Cambridge academics presentation to Deans and Heads of Department at ZhengZhou University with Professor’s Clayton and Wilkins

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Centro Tlaxcala de Biologia de la Conducta, Unversidad Automoma de Tlaxcala, Mexico. Behaviour Symposium. Conflict: Current validity and relevance of the four Tinbergen questions The Development and Evolution of Cognitive Illusions

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19th-22nd July 2021. Gutenberg International Conference Centre, Mainz, Germany. Biology of Dance: Social interactions. Symposium~ becoming social. Physical workshop

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The Captured Thought~ Professor’s Nicky Clayton and Clive Wilkins ‘Zoom’ across the world at top speed in the absence of travel

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The Captured Thought discusses The Moustachio Quartet. A series of three talks, devised by CCISTC, for Dalian University, China. Investigating the literary process~ from textual influences to origination of ideas and final editing. Professor Nicky Clayton FRS interviews the author Clive Wilkins

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Professors Nicky Clayton & Clive Wilkins went to SciFoo 2020. :-)

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SCIENTIFIC AMERICAN~ Magic Is (Literally) for the Birds~ What conjuring techniques can reveal about animal cognition ~ an article by Susana Martinez-Conde and Stephen L. Macknik October 13, 2020

The magician climbs into the cage to perform a show for one. For this special event, he eschews coins and cards for peanuts. He rolls his sleeves and faces his captive audience: a corvid bird by the name of Stuka. He shows Stuka a peanut and waves it through the air, sweeping it from one hand to another. Stuka tracks the treat, moving its head like a spectator at a tennis match. Then the magician opens his right hand and shows … nothing! The nut has disappeared! Stuka seems to look around for the missing legume, but the magician pulls it from inside his mouth. Was it there all along? Now the magician vanishes the peanut again, pulling it from his ear next. The peanut keeps magically switching from one place to another, and a second bird approaches to watch, perhaps out of curiosity. The question is, what are those birdbrains thinking?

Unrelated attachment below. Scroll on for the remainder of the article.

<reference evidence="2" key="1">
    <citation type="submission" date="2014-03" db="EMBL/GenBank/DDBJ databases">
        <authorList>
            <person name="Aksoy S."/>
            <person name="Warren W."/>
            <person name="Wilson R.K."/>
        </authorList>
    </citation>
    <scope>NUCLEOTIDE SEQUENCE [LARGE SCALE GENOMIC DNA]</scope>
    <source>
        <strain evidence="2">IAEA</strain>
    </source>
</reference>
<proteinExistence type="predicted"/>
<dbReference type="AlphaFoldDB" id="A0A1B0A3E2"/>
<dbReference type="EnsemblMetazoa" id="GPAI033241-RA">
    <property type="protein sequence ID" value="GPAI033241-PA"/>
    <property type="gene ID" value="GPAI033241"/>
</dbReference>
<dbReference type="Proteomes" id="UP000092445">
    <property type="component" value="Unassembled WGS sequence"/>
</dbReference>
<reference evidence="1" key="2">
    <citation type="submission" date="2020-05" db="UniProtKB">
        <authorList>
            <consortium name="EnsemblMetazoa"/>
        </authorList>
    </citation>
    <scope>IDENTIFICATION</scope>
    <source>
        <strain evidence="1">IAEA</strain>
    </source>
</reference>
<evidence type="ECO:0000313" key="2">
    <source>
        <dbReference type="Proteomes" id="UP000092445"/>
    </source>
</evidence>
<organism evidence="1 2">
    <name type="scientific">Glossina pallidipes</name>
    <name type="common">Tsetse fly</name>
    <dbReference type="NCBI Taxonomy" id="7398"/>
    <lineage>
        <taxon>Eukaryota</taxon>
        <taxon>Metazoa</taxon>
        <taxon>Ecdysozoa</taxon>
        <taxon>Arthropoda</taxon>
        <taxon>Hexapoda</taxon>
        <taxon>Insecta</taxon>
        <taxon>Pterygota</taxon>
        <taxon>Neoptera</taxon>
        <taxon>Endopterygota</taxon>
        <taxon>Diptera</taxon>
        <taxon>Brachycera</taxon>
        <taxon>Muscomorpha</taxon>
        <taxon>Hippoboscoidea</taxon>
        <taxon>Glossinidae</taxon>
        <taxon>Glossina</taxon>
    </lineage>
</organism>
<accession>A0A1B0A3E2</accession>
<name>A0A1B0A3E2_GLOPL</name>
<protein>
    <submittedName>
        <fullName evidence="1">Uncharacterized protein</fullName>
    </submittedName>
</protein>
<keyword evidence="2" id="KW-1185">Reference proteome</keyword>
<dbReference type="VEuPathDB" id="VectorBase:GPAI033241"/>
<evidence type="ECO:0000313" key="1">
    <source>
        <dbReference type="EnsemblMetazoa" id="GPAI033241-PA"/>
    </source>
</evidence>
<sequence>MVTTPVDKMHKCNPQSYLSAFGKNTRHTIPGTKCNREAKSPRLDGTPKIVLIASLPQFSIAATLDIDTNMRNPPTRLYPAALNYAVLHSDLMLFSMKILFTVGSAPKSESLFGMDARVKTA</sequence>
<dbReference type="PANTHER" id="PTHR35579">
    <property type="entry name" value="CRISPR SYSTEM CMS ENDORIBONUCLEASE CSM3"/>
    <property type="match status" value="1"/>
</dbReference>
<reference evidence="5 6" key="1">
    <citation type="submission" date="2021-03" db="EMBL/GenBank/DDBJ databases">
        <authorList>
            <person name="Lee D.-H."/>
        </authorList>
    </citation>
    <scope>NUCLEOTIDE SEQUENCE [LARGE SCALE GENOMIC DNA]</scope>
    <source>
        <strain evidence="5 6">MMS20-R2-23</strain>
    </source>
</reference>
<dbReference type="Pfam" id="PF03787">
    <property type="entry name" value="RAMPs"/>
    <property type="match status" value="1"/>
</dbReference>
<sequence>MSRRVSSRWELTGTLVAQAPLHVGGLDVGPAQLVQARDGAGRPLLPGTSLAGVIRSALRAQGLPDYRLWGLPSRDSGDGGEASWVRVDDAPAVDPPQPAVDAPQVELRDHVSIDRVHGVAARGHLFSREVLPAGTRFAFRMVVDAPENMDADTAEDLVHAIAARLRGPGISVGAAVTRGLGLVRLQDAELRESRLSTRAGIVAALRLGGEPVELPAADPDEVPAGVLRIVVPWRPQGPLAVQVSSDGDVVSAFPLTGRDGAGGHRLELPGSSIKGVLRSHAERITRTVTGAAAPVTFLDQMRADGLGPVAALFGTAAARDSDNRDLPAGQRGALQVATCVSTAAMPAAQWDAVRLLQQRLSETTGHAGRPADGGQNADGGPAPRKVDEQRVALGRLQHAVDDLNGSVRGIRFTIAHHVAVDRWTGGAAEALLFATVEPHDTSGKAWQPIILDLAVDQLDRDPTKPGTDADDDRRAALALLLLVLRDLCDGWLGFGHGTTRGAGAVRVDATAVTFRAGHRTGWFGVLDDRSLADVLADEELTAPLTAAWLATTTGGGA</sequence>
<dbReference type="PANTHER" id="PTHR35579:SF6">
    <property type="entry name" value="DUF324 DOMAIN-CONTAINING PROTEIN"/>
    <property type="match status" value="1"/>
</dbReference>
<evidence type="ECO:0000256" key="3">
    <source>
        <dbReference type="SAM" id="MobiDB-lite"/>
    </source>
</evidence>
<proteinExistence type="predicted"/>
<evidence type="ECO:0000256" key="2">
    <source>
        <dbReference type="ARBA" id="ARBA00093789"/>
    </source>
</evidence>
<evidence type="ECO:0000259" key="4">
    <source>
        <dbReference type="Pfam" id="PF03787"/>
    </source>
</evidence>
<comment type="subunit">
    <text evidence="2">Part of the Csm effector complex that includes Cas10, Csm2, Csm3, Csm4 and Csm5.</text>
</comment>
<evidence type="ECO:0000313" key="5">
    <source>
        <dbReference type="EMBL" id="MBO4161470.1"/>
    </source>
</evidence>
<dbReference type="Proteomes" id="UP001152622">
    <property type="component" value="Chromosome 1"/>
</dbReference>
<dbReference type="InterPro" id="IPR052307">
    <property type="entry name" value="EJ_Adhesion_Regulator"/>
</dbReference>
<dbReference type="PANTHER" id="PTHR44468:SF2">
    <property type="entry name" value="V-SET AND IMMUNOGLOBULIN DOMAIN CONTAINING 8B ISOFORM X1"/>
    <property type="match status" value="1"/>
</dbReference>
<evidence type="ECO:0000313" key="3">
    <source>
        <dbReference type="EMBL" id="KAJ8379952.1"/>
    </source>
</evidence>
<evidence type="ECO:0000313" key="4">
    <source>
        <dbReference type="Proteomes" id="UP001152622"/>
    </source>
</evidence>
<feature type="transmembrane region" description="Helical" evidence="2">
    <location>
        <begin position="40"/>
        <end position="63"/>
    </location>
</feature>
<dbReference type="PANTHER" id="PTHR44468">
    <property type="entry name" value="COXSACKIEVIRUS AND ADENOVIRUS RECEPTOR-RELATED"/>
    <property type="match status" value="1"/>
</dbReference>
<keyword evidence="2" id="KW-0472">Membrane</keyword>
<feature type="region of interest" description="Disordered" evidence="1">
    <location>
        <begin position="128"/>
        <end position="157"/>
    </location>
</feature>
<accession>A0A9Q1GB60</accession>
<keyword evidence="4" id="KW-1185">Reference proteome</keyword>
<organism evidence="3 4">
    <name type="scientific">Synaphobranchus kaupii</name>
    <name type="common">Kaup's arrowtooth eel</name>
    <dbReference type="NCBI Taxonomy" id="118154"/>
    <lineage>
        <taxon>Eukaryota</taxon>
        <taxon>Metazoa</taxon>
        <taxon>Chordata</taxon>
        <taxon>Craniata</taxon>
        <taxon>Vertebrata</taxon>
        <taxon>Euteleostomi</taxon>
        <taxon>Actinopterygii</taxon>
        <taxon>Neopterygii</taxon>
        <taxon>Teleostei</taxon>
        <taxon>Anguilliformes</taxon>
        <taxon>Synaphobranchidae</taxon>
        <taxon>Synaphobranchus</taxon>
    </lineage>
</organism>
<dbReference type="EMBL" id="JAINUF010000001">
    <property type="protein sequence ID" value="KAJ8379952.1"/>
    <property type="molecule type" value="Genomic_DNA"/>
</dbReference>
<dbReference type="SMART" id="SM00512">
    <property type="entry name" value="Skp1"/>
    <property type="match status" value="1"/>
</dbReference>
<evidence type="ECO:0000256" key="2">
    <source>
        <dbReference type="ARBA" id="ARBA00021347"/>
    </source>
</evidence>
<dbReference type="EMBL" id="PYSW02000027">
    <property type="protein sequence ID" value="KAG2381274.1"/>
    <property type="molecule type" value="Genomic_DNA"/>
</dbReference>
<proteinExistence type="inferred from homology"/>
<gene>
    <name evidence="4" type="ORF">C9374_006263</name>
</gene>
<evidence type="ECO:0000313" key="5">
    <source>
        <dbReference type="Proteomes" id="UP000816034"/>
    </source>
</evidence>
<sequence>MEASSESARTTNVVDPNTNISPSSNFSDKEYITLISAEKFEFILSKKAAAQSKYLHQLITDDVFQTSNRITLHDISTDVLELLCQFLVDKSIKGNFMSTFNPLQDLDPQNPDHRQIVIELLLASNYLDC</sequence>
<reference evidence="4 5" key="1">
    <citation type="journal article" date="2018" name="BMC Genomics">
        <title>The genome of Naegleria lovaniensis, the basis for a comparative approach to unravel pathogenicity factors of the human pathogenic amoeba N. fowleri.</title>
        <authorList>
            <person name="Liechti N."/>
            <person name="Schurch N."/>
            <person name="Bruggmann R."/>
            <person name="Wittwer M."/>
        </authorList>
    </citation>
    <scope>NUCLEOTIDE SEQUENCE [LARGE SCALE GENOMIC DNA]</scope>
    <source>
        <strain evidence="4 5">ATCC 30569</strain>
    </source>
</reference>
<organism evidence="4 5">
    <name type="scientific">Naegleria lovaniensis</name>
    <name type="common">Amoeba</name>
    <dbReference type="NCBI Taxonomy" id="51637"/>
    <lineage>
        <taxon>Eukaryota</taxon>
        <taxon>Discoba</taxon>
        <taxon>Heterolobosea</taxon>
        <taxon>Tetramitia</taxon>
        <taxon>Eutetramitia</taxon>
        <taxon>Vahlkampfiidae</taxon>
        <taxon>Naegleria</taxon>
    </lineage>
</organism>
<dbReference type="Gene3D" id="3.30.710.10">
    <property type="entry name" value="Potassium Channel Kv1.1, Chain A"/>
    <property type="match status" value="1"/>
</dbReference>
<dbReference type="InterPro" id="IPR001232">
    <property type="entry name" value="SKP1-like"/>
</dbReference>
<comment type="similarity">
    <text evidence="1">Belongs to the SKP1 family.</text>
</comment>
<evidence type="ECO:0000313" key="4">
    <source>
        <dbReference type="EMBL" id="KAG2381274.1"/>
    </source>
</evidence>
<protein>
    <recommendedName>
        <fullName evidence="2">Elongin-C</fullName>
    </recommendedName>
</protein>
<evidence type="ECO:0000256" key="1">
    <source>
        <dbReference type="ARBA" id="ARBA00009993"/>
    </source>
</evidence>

Elias Garcia-Pelegrin learned to perform magic as an undergraduate student studying drama at University College London (UCL). Upon graduating—and realizing that acting wouldn’t pay the bills—he worked as a bar magician. He also took a job as a zookeeper in an aquarium and grew fascinated with the possible role of social transmission in the mating rituals of penguins. By then, he had gone back to college for a second degree in psychology. Now a Ph.D. student at the University of Cambridge, Garcia-Pelegrin is set to apply his multifaceted background in psychology, zoology and magic to the study of animal cognition.

Garcia-Pelegrin’s approach, presented in a recent Science perspective co-authored by Alexandra Schnell, Clive Wilkins, and Nicola S. Clayton, follows in the footsteps of research deploying visual illusions to better understand perception in such disparate species as lions, horses, monkeys and bees. Their framework also extends prior explorations of the intersection of magic, psychology and neuroscience in subjects ranging from human audiences to nonhuman minds.

To read more visit https://www.scientificamerican.com/article/magic-is-literally-for-the-birds/

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Professors Nicky Clayton and Clive Wilkins of The Captured Thought have been invited to attend SciFoo 2020~ 23-25th October. Googleplex, Mountain View, California

About 250 attendees from all walks of life arrive at Googleplex in Mountain View, California, on a Friday for a weekend educational program — except there’s no program in place for them. And that’s intentional. Science Foo Camp — the “Foo” stands for “Friends of O’Reilly,” referencing publishing company O’Reilly Media, which hosts the event in collaboration with Google, Nature Publishing Group, and Digital Science — has been held annually since 2005 as part of a series of Foo Camps, including Social Science Foo Camp and the original Foo Camp that launched in 2003 as a hacker “unconference.”

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28th October 2020. 9am – 2.00pm Mexico time. 3pm-8pm UK time. Zoom presentation at the Centro Tlaxcala de Biologia de la Conducta, Unversidad Automoma de Tlaxcala, Mexico. Behaviour Symposium. “Conflict: Current validity and relevance of the four Tinbergen questions’ The Development and Evolution of Cognitive Illusions

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News from the Department of Psychology, University of Cambridge. UK

To find out more visit https://www.psychol.cam.ac.uk/news/innovative-approach-psychologists-investigating-cognitive-parallels-attention-perception-and

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